Social media gives people a platform to vent, almost like modern-day journaling. It’s a way for people to connect and update with followers that they may or may not know. It could be used to share the rough day you had at work or to explain how uncomfortable your family Christmas is. Things that we go through may seem unique to us, although in the grand scheme of things, might be relatable to others. Now, that’s not to invalidate your struggles– but it might feel good to know you’re not alone. The instant and personable aspect of social media allows people to post real-time what they are doing, and nowadays, that includes cooking fails.
The Struggle of Cooking for Yourself
While eating at home is the healthier option, there is one universal thing that most people can relate to: we are not all five-star chefs.
This Food is on Fire
If you have ever burned your food to the point where it is inedible, just know that you are not the only one. The majority of people on social media have identified with burning or overcooking their food when it comes to cooking fails and shared their stories. That is the beauty of platforms like Twitter, being able to retweet posts that you relate to shows how similar we can be. In this case, burning or overcooking your food is something a lot of us have in common. We are all busy people, so forgetting something on the stove or microwave is sometimes inevitable.
Lack of time is sometimes what prevents people from cooking at home. So, the frustration of spending time cooking and it resulting in a culinary catastrophe may discourage you for the future. Try and salvage the burnt food if possible. Whether that means peeling off the skin or cutting off the dark crust. If you burnt the edges of a pie, cut it off entirely and turn it into a pie crumble. That always works. The benefits of eating at home truly make the few failures worth it. It saves money, allows you to choose the ingredients you’re putting in your body and helps with portion control. However, if that doesn’t work, don’t feel bad if you have to give up and order out; 29% of people did just that (see more about that here).
No Cooking Skills
The second most common issue people have with cooking is the lack of cooking skills. 11% said that they messed up cooking, well, because they don’t really know how to. It almost seems rare for people to feel extremely proficient when it comes to their cooking skills.
Social platforms like YouTube give tutorials on step-by-step ways to make anything: from mac n cheese to Chef Gordon Ramsay showing you how to make duck in a sweet and sour sauce. In the past, we were limited to complex cooking books without many visuals. Now, we can even go on Pinterest to see what new and interesting plates to prepare, and how to prepare them. The increased amount of exposure to various dishes allows us to find things that we love and crave right from our own kitchen. If there is a word or technique that seems foreign to us, the simple act of YouTubing it can help a great amount. Nowadays, we can even go on Instagram to ask our followers if someone has any advice when making pasta for the first time, or post a tweet with the same question. There are a lot of ways to find out what the ins and outs of cooking are online. Now, this might be easier said than done. If you find yourself struggling in a tutorial, it might be nice to know that even Gordon Ramsay has failed multiple times. There’s even a YouTube video titled 10 Times Gordon Ramsay Actually Failed. This might be refreshing to watch when you find yourself stuck.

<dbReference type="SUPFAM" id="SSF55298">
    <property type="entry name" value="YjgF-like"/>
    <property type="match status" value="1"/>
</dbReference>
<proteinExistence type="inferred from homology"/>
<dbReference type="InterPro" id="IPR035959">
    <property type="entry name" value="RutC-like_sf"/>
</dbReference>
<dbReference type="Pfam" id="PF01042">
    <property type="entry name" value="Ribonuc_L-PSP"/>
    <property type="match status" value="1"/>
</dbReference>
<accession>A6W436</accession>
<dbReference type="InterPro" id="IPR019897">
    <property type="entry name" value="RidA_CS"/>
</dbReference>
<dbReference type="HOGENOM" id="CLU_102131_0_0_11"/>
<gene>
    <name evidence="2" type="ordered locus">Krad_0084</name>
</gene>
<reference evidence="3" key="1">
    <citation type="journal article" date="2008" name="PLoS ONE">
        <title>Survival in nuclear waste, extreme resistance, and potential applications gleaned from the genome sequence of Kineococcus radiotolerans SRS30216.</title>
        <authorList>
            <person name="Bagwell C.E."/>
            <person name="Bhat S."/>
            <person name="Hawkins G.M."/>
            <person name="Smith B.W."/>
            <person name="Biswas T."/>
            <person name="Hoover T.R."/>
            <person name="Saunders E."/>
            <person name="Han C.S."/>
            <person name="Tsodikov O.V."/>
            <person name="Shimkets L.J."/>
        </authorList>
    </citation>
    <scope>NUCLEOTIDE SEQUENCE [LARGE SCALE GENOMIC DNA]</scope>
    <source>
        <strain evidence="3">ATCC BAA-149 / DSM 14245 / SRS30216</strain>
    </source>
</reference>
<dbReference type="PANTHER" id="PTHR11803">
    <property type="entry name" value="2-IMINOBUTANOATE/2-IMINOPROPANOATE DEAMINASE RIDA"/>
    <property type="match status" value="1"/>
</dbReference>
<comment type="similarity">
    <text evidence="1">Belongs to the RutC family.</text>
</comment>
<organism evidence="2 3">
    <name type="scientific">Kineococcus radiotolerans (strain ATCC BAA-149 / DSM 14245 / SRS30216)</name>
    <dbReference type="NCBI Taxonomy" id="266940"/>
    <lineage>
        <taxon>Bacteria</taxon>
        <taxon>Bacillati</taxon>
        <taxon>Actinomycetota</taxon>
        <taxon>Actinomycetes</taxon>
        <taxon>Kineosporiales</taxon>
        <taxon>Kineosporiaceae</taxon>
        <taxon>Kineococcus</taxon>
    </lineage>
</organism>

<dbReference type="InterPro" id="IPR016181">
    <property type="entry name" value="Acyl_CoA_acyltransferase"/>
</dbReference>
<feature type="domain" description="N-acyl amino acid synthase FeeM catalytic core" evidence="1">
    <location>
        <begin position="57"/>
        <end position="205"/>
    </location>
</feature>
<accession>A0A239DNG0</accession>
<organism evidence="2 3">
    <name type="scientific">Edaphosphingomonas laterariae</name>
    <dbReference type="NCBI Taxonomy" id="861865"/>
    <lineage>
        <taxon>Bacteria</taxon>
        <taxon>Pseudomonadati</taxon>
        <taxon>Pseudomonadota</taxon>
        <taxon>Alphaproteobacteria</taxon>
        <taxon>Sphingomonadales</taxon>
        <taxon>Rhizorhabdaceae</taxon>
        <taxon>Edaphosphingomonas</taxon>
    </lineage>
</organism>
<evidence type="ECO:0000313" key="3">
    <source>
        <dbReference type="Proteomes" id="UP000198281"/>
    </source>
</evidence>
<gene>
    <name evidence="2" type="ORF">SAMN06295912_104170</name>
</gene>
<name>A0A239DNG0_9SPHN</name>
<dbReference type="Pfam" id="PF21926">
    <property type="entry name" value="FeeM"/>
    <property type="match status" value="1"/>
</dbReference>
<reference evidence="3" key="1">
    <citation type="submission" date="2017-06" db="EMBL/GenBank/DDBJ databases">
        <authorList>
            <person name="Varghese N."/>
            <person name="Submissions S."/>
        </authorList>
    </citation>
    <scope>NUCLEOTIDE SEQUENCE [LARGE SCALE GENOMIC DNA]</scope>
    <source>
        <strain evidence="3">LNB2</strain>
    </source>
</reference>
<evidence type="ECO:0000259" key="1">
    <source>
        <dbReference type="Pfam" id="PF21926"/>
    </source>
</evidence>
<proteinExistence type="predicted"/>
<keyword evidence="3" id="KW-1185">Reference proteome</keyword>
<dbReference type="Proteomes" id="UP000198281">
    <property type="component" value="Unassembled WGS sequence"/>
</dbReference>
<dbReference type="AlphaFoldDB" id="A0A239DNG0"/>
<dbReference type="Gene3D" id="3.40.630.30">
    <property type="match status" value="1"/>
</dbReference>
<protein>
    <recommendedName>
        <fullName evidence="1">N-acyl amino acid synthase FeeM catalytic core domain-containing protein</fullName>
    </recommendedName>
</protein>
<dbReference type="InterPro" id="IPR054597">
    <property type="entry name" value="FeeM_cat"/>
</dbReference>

Grocery Shopping Fails
Let’s say you got home from grocery shopping, and your family will be coming over for the first time on Thanksgiving. You finally finished all of the main dishes: turkey, mashed potatoes and the long list of casseroles. There’s an hour left until everyone arrives, and you realize you forgot to get the apples for your grandma’s famous apple pie. 9% of people on Twitter with cooking fails can relate to you, as they admitted the same mess-up to their followers.
The first option you have is to improvise. What ingredients do you have in the kitchen that could make up for the apples? Can you make a spin on the recipe? Start a new tradition, and create your own famous pie to carry on in the family. Don’t forget to share your experience with the world on Twitter. It makes for an entertaining story!
If that doesn’t work, thankfully things like Postmates exist. Chances are there is probably someone out there in your area who isn’t celebrating Thanksgiving that could pick up the apples in time. In fact, delivery services are the most popular during holidays for picking up desserts and appetizers. So, once again, no worries, you’re not struggling alone if that happens. The idea of cooking for people you love during the holidays is stressful. A homemade meal is something that people appreciate, but the quality time that comes with the holiday season prevails. Asking for help here and it is totally normal. Next time just bring up the idea of a potluck Thanksgiving.
Getting Candid with Cooking
Cooking is a skill that takes practice. When anyone starts anything right off the bat, usually they aren’t that great at it. Just like piano practice, start off with things that are intermediate, and build off of that. Even your piano teacher might accidentally skip a note, just like you might forget an ingredient or two. Don’t let that discourage you, and take advantage of the resources you have.
Whether that’s going on YouTube for a tutorial, or going on Twitter to reassure yourself that you’re not the only one who has burned their rice.